Since the aircraft could not land at another terminal of the air base or at an alternative airport in the US, he decided to turn around and return to his country.
The passengers who boarded the Air New Zealand plane that covers the route between Auckland and New York (USA) on February 16 did not know they were taking a flight to nowhere. When the aircraft had covered half of the route, it decided to return to the starting point due to a power outage at John F. Kennedy Airport.
The Boeing 787-9 Dreamliner corresponding to flight NZ2 had departed for Terminal 1 of the New York airbase, but that area had been affected by a power outage that caused a firewhich forced the closure of the terminal, which is the one used by the New Zealand company.
“The terminal was closed due to the fire and the power outage that affected many airlines and flights, and another terminal was not available for us,” said an airline spokesperson, who recalled that “JFK Airport is one of the busiest in the world, with about 1,000 landings a day.
Another option that the crew considered was to divert the flight to another US airport, but that option was discarded since it would imply that the plane I would stay on land for several days, thus complicating other services already planned. For this reason, and after eight hours of flight, the plane returned to Auckland, its starting point, where it arrived after a 16-hour flight.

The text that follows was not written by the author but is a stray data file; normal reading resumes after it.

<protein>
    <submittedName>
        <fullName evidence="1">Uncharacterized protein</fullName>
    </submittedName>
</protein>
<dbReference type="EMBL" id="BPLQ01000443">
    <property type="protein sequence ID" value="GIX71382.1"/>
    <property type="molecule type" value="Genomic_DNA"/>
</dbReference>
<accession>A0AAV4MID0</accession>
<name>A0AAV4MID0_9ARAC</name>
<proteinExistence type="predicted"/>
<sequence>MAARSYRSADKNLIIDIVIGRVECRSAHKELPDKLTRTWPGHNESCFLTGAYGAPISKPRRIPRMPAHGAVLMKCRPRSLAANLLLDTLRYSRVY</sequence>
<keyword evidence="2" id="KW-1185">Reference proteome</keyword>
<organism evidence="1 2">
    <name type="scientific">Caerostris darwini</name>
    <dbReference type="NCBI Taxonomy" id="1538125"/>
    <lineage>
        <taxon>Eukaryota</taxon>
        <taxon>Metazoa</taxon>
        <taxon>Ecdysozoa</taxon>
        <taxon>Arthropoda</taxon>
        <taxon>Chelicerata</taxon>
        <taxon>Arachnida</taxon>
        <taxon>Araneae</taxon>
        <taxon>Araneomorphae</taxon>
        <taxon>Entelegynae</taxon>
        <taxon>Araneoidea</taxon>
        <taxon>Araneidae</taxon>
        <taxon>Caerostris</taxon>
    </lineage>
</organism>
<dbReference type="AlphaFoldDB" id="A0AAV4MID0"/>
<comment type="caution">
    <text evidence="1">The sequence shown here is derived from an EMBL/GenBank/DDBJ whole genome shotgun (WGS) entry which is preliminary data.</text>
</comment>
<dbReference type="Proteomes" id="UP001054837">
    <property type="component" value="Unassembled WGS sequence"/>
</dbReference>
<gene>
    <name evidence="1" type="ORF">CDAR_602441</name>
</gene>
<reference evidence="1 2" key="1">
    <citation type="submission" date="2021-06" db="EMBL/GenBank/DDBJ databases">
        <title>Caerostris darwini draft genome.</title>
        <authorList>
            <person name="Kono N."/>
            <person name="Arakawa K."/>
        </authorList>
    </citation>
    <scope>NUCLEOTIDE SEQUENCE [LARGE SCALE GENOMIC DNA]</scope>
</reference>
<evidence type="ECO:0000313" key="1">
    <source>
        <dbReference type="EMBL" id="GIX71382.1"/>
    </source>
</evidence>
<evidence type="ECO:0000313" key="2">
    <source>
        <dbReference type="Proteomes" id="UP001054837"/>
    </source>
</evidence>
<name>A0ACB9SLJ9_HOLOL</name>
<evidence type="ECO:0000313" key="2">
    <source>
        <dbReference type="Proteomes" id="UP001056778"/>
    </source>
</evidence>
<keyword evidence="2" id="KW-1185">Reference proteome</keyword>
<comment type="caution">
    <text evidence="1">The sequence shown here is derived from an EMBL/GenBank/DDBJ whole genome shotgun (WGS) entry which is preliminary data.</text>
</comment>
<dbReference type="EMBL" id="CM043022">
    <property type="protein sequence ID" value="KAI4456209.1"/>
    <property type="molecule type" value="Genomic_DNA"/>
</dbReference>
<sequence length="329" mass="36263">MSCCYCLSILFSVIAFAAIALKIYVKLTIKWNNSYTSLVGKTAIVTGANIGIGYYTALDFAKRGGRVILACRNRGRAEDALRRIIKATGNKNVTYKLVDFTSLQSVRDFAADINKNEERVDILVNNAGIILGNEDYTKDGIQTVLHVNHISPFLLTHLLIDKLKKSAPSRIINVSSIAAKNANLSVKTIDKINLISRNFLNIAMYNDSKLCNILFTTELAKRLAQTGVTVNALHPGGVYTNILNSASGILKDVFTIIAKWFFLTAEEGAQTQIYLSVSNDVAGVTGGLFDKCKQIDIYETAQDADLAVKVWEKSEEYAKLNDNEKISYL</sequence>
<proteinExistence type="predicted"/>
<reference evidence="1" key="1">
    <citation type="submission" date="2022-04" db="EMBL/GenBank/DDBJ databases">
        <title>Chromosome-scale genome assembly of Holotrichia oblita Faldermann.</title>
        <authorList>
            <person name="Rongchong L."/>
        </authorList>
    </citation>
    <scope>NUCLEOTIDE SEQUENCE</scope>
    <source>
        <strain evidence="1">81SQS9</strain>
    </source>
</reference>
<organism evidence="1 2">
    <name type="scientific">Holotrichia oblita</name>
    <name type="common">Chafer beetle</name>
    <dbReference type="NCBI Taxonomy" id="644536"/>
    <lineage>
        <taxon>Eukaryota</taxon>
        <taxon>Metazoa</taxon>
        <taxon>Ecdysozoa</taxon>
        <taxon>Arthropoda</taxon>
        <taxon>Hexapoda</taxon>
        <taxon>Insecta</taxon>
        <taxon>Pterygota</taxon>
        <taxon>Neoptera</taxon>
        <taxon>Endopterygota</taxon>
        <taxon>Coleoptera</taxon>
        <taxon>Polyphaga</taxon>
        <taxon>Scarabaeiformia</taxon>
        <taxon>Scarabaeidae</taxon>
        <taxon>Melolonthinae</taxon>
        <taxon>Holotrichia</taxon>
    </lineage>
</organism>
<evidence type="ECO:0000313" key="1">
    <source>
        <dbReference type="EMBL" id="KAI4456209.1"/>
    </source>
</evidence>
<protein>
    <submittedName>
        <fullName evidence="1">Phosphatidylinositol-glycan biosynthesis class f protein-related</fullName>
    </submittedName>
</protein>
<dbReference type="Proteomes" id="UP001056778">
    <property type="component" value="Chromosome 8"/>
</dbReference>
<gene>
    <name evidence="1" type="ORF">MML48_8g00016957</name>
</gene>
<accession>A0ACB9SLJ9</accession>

“I thought there was a glitch,” said passenger Brooke Belton, who was asleep when the return to New Zealand was announced, surprised to see the plane’s track on her seat screen. Asked how she felt after the 16 hours she had spent on the plane, she replied that all she wanted was to lie down. “You have to laugh not to cry,” she expressed.
The Port Authority of New York and New Jersey detailed in a statement that the problem suffered by the airport was due to a breakdown in a electric panel, resulting in a “small isolated fire overnight that was immediately extinguished.” “The power outage is currently affecting the terminal’s ability to accept inbound and outbound flights,” she added.